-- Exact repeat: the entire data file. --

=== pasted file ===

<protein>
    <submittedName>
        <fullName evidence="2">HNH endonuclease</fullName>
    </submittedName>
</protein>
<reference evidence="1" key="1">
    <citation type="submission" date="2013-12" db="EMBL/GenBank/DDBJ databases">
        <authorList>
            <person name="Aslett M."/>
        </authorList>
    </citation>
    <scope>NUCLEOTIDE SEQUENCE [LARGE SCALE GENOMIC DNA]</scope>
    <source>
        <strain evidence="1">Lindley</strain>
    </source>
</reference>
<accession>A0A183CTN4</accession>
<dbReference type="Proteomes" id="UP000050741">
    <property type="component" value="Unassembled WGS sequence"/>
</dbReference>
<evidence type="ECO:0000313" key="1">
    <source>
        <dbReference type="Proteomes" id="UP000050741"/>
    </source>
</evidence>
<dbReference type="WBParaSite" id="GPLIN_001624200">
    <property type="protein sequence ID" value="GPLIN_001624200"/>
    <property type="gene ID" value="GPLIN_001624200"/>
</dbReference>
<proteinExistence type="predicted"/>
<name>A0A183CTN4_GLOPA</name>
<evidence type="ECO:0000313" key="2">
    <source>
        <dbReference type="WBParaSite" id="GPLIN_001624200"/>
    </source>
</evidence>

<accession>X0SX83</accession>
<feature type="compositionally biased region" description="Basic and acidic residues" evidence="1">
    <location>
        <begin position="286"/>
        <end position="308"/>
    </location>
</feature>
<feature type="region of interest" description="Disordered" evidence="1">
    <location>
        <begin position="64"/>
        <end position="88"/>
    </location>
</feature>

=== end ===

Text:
<protein>
    <submittedName>
        <fullName evidence="2">HNH endonuclease</fullName>
    </submittedName>
</protein>
<reference evidence="1" key="1">
    <citation type="submission" date="2013-12" db="EMBL/GenBank/DDBJ databases">
        <authorList>
            <person name="Aslett M."/>
        </authorList>
    </citation>
    <scope>NUCLEOTIDE SEQUENCE [LARGE SCALE GENOMIC DNA]</scope>
    <source>
        <strain evidence="1">Lindley</strain>
    </source>
</reference>
<accession>A0A183CTN4</accession>
<dbReference type="Proteomes" id="UP000050741">
    <property type="component" value="Unassembled WGS sequence"/>
</dbReference>
<evidence type="ECO:0000313" key="1">
    <source>
        <dbReference type="Proteomes" id="UP000050741"/>
    </source>
</evidence>
<dbReference type="WBParaSite" id="GPLIN_001624200">
    <property type="protein sequence ID" value="GPLIN_001624200"/>
    <property type="gene ID" value="GPLIN_001624200"/>
</dbReference>
<proteinExistence type="predicted"/>
<name>A0A183CTN4_GLOPA</name>
<evidence type="ECO:0000313" key="2">
    <source>
        <dbReference type="WBParaSite" id="GPLIN_001624200"/>
    </source>
</evidence>

<accession>X0SX83</accession>
<feature type="compositionally biased region" description="Basic and acidic residues" evidence="1">
    <location>
        <begin position="286"/>
        <end position="308"/>
    </location>
</feature>
<feature type="region of interest" description="Disordered" evidence="1">
    <location>
        <begin position="64"/>
        <end position="88"/>
    </location>
</feature>